By A. D. McKenzie
PARIS, Nov 29 2019 (IPS)
Morna, the haunting, traditional music of Cabo Verde, is slated to join UNESCO’s Intangible Cultural Heritage List when a committee meets in Bogotá, Colombia, Dec. 9 to 14, to consider submissions from around the world.
Made popular by singers such as the renowned Cesária Évora, who died in 2011, morna incorporates voice, music, poetry and dance, and it has fans far beyond the Portuguese-speaking island state where it originated.
Being added to UNESCO’s Representative List of the Intangible Cultural Heritage of Humanity (to give the list its full name) would promote recognition of morna’s value, according to the artistic agencies behind the submission.
Inscription would also raise awareness of the “fundamental” mark that morna has made in “contemporary history and Cabo Verdean cultural identity”, they add.
One of Cesaria Evora’s most famous albums (Lusafrica).
The musical practice is one of 41 elements up for consideration at the annual meeting of the Intergovernmental Committee for the Safeguarding of the Intangible Cultural Heritage.
Composed of representatives of 24 states, the committee will vote on submissions including: date-palm knowledge, skills, traditions and practices in several Middle Eastern and North African countries; Byzantine chant of Cyprus, Greece; Ethiopian epiphany; Irish harping; and Kwagh-Hir theatrical performance of Nigeria – a cultural expression that “integrates puppetry, masquerading, poetry, music, dance” and other genres.
Apart from voting on these elements, the committee is expected to take unprecedented action in removing Belgium’s Carnival of Aalst from the Intangible Cultural Heritage List, as the event has been criticised for racist depictions.
During the March 2019 staging of the carnival, racist and anti-Semitic caricatures were displayed on some floats, according to human rights groups. Previously, as far back as 2013, UNESCO received complaints about the offensive nature of some aspects of the carnival, which was inscribed on the List in 2010.
“Since its inscription, the Aalst carnival has on several occasions displayed messages, images and representations that can be considered within and outside of the community as encouraging stereotypes, mocking certain groups and insulting the memories of painful historical experiences including genocide, slavery and racial segregation,” the committee states in documents on the subject.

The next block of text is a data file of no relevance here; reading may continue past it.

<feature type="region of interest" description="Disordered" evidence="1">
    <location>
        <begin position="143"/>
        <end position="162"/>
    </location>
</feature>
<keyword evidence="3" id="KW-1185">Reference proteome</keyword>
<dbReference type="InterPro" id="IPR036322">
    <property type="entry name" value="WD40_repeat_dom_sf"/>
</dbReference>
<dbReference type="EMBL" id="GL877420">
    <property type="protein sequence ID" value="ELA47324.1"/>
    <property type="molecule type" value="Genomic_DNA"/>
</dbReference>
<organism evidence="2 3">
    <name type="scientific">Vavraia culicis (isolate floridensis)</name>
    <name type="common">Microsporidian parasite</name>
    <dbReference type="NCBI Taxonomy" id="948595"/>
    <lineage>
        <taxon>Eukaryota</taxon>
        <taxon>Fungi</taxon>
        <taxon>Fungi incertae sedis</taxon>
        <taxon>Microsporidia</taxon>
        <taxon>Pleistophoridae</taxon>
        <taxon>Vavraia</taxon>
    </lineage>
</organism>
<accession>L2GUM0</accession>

“These representations are racist,” said UNESCO official Tim Curtis, following a press briefing in Paris Nov. 27. Curtis, the secretary of the Convention on Safeguarding Intangible Cultural Heritage, told SWAN that the carnival’s organizers have shown little interest in addressing the issue.
In fact, the event’s organizing committee is reported to have “prepared a set of ribbons as collectors’ items, which depict once again several stereotypical representations … The accompanying text makes fun of UNESCO and reaffirms that the Aalst carnival should continue in the same spirit of satire and mockery”, according to UNESCO documents.
While the carnival may be delisted, another of Belgium’s customs is up for selection – the Ommegang procession in Brussels. This follows the addition of the country’s beer-drinking culture to the List in 2016, one of 429 elements inscribed globally up to now.
Such elements include oral traditions, performing arts, social practices, rituals and festive events, knowledge and practices concerning nature and the universe, and the knowledge and skills necessary for traditional crafts.
The aim is to promote the preservation of cultural practices or living expressions inherited from generation to generation, UNESCO says.
The delisting of the carnival may garner attention, but news about Cabo Verde’s morna should also be greeted with celebration, as with the inscription of reggae music of Jamaica in 2018.
Article used by permission of Southern World Arts News
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